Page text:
As you murder the demons of hell and other monsters, theyíll frequently drop equipment for you to put in your backpack and perhaps equip. Most loot you will find wonít help in a significant way, and is instead there for you to either sell for gold or break down into crafting components. In Reaper of Souls, the blacksmith can now break down common white/grey items which previously would only be gathered to further fill my significant gold accumulation. The enchantress can also transmogrify your gear, so that you have a less eclectic look and instead a fully realized and matching outfit. This transmogrification can take up a large heap of your gold away which I appreciated since nothing previously was setting me back much, making gold a seemingly useless commodity. The jeweler now has even higher gem qualities to craft including a new class, diamond, which is for use against elite enemies and elemental resistance.

Along with those improvements to vendors, Reaper of Souls brings in a new level cap, a new class, paragon leveling, and adventure mode, which is the best feature. Unfortunately adventure mode is locked behind completing Act V, which means you have to trudge through a significant amount of story content. It all culminates in a less than epic boss fight, a lackluster and cliffhanger ending, and a prompt to ďpress X to return to the main menu.Ē It felt like Blizzard wasnít even trying. Adventure mode, however, is a nice reward for dealing with that mediocrity. After completing Act V you are free to travel around the various acts and participate in bounties which range from clearing a dungeon to taking down bosses youíve fought before. Each comes with a nice experience reward and along the way youíll be collecting better loot and leveling up. They are rather short little adventures and can range from five minutes to about fifteen or so depending on your skill and difficulty level, which has also been reworked in Reaper of Souls. Gone is the Hell, Nightmare and Inferno difficulties. Instead you have Normal, Hard, Expert, Master, Torment and then Torment I-VI, each with experience modifiers and stacked elite enemies.

While at first I was glad to be reinvigorated by the wealth of new content in Reaper of Souls, the base Diablo game is essentially the same. You go out, kill monsters, get loot, level up, return to town, repair, craft, sell, then repeat the cycle endlessly. While some people love the satisfaction of that loot grind, I found myself finding it empty. I listened to podcasts while playing and if I ran out of new episodes didnít want to play. I couldnít play unless I was doing something else at the same time because at least then I was getting something significant done. Diablo III doesnít have a world I like and no motivating factor besides seeing a little XP bar fill up and pop with a flash of light. And quite frankly Iím tired of that. RPG elements have now made their way into almost every genre and if a game doesnít offer something more substantial than completing the same tasks and going through the motions Iíve done hundreds of other times before, Iím not going to waste my time on it. Despite really good gameplay, Diablo III: Reaper of Souls felt like a big waste of time.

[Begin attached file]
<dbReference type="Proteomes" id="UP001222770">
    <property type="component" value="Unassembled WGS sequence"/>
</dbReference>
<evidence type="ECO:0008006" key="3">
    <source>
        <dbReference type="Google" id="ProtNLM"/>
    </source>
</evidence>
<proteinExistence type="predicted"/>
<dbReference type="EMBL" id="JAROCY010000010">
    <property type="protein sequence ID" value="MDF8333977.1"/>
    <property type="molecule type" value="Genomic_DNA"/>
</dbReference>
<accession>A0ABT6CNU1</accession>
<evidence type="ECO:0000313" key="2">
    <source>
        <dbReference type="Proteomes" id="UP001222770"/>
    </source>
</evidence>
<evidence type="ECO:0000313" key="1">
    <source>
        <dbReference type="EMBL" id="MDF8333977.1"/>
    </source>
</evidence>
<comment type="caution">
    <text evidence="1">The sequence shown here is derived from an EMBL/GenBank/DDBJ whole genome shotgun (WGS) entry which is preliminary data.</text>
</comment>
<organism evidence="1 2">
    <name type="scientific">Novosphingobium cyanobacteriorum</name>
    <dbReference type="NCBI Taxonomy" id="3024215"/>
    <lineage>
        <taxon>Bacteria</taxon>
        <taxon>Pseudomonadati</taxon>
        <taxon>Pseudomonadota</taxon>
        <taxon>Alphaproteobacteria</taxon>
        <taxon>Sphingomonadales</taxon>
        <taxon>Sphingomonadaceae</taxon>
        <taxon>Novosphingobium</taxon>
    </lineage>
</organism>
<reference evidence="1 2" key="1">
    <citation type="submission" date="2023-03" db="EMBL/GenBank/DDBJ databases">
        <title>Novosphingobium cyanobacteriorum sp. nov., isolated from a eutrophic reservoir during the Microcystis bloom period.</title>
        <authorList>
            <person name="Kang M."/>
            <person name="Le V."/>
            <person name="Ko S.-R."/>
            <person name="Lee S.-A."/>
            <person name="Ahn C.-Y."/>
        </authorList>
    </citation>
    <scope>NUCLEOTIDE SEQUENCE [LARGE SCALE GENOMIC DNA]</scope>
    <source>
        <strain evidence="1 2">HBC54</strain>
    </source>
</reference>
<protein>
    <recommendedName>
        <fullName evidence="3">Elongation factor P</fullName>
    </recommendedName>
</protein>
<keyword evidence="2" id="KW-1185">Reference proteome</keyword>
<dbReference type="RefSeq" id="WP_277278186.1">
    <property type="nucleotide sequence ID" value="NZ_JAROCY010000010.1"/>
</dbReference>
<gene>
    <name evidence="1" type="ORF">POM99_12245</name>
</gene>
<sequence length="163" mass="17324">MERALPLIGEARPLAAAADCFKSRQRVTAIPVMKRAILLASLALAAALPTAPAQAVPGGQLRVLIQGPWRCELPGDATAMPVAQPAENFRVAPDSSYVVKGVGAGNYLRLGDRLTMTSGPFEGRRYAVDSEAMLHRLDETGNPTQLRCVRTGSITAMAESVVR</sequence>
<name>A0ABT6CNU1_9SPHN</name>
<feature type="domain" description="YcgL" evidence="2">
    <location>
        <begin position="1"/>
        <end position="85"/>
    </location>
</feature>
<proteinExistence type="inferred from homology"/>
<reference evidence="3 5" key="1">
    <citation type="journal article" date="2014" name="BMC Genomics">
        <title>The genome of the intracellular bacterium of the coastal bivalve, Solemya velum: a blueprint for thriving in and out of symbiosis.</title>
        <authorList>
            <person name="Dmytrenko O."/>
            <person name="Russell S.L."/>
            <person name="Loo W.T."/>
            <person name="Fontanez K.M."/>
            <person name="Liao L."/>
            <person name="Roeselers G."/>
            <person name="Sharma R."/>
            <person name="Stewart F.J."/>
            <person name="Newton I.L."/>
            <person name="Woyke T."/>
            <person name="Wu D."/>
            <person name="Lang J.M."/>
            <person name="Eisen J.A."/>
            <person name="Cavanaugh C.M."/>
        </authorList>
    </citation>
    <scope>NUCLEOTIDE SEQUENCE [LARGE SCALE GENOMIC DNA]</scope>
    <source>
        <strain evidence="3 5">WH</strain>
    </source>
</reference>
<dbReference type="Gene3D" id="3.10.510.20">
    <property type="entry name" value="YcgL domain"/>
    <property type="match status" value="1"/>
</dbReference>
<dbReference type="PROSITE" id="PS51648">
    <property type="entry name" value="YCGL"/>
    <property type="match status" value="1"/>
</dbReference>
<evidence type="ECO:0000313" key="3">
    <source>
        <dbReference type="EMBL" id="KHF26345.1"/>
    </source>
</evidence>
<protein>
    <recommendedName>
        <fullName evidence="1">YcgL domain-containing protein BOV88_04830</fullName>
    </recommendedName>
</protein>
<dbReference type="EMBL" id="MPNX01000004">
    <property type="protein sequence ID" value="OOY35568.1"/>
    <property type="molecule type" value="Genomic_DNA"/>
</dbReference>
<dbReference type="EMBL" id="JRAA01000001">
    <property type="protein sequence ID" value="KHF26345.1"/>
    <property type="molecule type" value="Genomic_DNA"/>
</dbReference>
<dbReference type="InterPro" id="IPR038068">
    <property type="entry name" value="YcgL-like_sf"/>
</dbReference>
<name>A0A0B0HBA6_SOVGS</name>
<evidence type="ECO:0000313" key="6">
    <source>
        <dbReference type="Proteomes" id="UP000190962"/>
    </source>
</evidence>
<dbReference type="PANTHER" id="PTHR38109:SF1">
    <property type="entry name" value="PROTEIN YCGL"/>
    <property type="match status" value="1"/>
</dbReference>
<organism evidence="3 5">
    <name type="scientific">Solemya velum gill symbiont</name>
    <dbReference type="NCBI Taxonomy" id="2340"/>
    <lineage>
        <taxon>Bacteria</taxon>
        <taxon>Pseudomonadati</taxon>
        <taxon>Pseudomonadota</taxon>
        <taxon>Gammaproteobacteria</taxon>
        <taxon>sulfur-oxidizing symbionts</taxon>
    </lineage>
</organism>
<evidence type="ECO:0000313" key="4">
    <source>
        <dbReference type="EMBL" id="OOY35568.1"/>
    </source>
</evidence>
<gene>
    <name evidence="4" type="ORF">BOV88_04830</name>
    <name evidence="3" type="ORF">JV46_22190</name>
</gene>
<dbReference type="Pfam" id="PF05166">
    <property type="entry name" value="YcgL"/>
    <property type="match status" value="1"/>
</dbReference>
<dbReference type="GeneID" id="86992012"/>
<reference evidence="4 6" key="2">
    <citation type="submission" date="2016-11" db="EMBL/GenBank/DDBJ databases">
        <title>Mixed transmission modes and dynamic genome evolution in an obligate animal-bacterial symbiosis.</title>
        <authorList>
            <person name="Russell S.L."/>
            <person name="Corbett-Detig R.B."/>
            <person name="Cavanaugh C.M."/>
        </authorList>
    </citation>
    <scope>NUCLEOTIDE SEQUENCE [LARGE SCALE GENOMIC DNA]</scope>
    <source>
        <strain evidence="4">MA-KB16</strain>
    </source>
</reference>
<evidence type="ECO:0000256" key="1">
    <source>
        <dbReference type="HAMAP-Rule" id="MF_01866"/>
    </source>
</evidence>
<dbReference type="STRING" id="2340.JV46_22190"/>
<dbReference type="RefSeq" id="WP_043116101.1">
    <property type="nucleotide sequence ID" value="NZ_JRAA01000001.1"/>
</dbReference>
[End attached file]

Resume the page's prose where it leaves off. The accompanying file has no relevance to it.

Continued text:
4:40 PM on 07.19.2014

You've Been Played Episode 29: Rumjobs and Dashcon

Greetings Dtoid users! I'm Steven Santana and this is a podcast I made with my best friend Matt in October of 2013 since I love podcasts. Since then he's moved off to Yosemite to seek enlightenment, but mostly money, booze and weed. So now I just grab whatever friends I can find and talk about dumb stuff and have a good time. This episode has Trevor Thompson, the only other friend with a big passion for games in general. Elise who binges movies and tv shows and Monica, podcasting for the first time, who is an art major. Also I recently celebrated my 21st birthday so now we can all drink, which helps majorly with having funny conversations. Enjoy!

This week is probably the best episode we have done as we talk about jumping on a new bed, explain the origin of a rumjob, Steven's 21st birthday party and other drinking stories, Trevor's recent funtime trip to Arizona, Steven is a child, Dashcon, dispute Boulder City's relative location, Uncharted being turned into a movie by a crappy comedy director, Trevor is Ryan Scott, nobody knows who that is, Mario has a british accent now, we're offensive and attempt to end the podcast with a story.

You can find the podcast HERE   read

12:18 AM on 07.03.2014

Watch_Dogs as Frankenstein

Watch_Dogs' success can be found in how it takes a ton of gameplay elements straight out of other Ubisoft franchises and just adapts it for its version of Chicago. Watch as I count the number of mechanics Ubisoft transplanted from its other successful games, mostly Assassin's Creed and Far Cry.   read

3:27 PM on 07.02.2014

Games You're Gaming July 2014

There's really not much coming out in July, at least nothing new and exciting. You have some ports and rereleases and... yeah that's about it. So take this time to get through your backlog and (re)watch Evangelion 2.0 You Can (Not) Advance.   read